FIG. 5 shows schematically a constitution of another embodiment of the prior art freezing circuit.

DETAILED DESCRIPTION OF THE INVENTION

The refrigerant circuit for ice making machines and the like according to this invention will be described below by way of preferred embodiments referring to the attached drawings. It should be appreciated that the members similar to those already described with respect to the freezing circuit and the hot gas circuit referring to FIG. 5 shall be denoted with the same reference numbers, and detailed description thereof will be omitted. While FIG. 1 shows a refrigerant circuit according to a preferred embodiment of the invention, which can be employed in the flow-down system ice making machine described referring to FIG. 3, this circuit can also be employed generally in the freezers where defrosting is achieved by evaporators using a hot gas.

The refrigerant circuit shown in FIG. 1 is substantially the same as that described referring to FIG. 5, and the difference is that a pressure switch 46 is provided between the compressor 30 and the solenoid valve 44. More specifically, in the refrigerant circuit according to the preferred embodiment, the pressure switch 46 is interposed at a position upstream (on the compressor (30) side), with respect to the flow direction of the refrigerant, than the junction C of the pipe 37 locating on the outlet side of the compressor 30 and the pipe 38 of the hot gas circuit 42. The pressure switch 46 is designed to perform control of opening the solenoid valve 44, whenever it detects that the pressure on the outlet side of the compressor 30 is reaching or exceeding a preset level under the state where the high-pressure and high-temperature refrigerant delivered from the compressor 30 is circulated through the hot gas circuit 42 after the operation mode of the ice making machine is switched to the ice releasing operation to close the solenoid valve 44. Incidentally, the pressure level of the pressure switch 46 is preset to a value which does not interfere with efficient running of the compressor 30.

Namely, when the operation mode is switched from the freezing operation to the ice releasing operation in the above-described refrigerant circuit, the hot gas valve 40 is let open and the solenoid valve 44 is closed to interrupt circulation of the refrigerant through the freezing circuit 12 and to let the hot gas to circulate through the hot gas circuit 42. Thus, the ice making plates 10 attached to the evaporator 14 are heated, and the adhesion of the ice pieces 16 formed on the ice making plates 10 is released to allow them to drop by their own weight. It should be noted here that the hot gas delivered from the compressor 30 during the ice releasing operation is entirely fed to the hot gas circuit 42, so that no stagnation, as described above, occurs in the freezing circuit 12. Besides, not only drop in the ice releasing performance can be prevented, but also the time required for the ice releasing operation can be reduced, enabling secured ice releasing.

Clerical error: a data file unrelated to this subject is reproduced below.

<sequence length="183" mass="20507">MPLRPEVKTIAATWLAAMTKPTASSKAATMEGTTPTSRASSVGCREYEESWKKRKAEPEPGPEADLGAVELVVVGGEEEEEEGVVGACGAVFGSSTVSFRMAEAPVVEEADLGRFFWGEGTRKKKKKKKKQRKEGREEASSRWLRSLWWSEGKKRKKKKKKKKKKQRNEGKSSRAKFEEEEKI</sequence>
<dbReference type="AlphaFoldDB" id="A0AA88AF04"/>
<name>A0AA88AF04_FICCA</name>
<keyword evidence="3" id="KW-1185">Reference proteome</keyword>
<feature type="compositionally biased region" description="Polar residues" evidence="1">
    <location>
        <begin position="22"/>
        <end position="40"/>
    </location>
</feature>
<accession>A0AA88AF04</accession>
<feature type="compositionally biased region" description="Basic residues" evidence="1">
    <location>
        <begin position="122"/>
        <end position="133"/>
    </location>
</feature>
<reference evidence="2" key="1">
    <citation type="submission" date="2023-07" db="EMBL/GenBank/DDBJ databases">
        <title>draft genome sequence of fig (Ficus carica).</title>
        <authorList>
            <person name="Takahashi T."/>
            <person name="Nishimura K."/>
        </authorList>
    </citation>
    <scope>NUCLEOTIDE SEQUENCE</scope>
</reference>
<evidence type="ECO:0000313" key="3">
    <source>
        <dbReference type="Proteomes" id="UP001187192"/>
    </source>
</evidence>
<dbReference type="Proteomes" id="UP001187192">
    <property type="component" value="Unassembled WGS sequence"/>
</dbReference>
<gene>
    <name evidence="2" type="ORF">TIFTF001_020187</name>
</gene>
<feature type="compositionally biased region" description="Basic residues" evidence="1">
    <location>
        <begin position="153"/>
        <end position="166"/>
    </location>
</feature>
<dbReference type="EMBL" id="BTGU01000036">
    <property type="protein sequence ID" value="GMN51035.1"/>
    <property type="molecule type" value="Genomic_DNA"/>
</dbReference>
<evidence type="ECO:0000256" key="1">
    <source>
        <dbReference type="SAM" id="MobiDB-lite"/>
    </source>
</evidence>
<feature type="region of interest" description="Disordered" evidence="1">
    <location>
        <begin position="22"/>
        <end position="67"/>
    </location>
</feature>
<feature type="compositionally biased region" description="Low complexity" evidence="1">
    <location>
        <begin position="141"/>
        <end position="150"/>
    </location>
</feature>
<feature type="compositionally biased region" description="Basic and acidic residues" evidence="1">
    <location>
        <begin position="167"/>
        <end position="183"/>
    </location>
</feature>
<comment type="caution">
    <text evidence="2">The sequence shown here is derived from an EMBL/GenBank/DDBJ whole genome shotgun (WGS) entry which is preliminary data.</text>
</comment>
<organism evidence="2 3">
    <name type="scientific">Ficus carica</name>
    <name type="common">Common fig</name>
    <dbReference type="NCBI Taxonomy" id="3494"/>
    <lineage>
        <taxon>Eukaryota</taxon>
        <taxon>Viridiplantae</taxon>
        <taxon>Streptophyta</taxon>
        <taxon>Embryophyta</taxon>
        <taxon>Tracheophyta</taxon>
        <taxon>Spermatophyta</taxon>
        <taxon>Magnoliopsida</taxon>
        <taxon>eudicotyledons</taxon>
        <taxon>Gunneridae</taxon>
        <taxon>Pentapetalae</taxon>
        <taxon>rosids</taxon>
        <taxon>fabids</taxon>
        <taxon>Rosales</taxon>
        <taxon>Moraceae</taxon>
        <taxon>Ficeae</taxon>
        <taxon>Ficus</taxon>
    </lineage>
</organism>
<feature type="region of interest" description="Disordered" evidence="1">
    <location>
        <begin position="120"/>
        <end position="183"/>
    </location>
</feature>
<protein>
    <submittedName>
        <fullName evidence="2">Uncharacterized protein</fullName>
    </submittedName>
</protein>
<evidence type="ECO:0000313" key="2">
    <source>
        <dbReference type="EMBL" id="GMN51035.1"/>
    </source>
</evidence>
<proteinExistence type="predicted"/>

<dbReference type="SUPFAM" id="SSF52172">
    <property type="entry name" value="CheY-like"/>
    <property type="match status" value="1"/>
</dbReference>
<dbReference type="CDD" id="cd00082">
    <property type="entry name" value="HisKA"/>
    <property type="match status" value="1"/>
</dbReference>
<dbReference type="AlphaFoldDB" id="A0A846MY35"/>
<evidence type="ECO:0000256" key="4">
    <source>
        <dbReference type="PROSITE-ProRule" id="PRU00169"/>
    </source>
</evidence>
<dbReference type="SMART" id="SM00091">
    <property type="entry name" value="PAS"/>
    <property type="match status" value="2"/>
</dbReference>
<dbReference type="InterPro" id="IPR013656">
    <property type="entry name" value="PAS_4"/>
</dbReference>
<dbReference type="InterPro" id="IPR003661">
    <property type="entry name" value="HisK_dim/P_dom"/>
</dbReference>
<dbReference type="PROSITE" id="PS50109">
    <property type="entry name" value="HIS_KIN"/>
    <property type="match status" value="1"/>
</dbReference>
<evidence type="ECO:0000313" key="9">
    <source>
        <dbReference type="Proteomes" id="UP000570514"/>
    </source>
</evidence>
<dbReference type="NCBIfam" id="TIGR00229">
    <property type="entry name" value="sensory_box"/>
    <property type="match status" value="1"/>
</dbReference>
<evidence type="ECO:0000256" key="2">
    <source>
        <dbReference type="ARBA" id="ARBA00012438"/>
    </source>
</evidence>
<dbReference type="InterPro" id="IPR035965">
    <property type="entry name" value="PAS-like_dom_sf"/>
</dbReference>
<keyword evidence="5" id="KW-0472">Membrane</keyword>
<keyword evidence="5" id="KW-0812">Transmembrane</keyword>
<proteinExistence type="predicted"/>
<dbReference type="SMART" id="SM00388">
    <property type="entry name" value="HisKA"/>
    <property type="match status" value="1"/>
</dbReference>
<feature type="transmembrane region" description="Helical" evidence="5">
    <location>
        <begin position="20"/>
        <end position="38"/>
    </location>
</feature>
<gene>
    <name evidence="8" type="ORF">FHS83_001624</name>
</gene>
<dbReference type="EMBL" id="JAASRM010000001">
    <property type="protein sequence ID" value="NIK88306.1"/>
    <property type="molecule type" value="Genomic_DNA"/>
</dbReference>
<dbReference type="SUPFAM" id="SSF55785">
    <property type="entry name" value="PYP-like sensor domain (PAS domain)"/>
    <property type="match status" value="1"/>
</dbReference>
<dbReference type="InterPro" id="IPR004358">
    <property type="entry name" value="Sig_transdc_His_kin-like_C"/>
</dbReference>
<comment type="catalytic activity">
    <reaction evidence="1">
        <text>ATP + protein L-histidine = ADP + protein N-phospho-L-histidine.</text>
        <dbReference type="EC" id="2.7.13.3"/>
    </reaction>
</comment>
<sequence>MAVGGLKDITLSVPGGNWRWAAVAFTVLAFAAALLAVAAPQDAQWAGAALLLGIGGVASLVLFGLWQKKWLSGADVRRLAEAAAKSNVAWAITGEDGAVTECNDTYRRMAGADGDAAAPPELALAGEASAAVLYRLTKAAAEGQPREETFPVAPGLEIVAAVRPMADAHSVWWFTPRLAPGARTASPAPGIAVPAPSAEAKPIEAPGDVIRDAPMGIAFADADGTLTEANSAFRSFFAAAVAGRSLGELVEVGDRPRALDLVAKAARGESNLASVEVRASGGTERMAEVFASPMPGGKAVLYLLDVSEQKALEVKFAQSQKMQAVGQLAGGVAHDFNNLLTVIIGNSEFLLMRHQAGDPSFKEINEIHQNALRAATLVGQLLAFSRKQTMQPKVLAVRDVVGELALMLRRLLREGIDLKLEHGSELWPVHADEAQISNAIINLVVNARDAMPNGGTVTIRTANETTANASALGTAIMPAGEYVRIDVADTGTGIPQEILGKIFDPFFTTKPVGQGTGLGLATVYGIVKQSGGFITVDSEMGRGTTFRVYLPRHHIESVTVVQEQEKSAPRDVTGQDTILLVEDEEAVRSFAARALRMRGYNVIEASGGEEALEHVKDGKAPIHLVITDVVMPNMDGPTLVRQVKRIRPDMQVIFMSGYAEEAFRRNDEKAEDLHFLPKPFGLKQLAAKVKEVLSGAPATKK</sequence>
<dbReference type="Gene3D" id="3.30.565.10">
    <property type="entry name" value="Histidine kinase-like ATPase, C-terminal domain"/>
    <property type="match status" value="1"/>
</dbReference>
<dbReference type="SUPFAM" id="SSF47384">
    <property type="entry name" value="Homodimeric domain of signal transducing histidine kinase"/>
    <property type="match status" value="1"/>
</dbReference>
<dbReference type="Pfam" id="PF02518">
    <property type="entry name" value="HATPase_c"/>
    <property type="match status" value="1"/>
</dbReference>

Upon detection of the preset pressure level by the pressure switch 46 after the ice releasing operation is started, the solenoid valve 44 is let open. Thus, a portion of the hot gas delivered from the compressor 30 is allowed to flow into the freezing circuit 12 to lower the pressure on the outlet side of the compressor 30. Consequently, reduction in the performance of the compressor 30 or accidents such as burning and damage thereof due to the overload applied thereto can be prevented. Incidentally, if the pressure on the outlet side of the compressor 30 is dropped to a predetermined level due to the flowing of the hot gas into the freezing circuit 12, the pressure switch 46 detects such drop and closes the solenoid valve 44, whereby to prevent lowering in the ice releasing performance.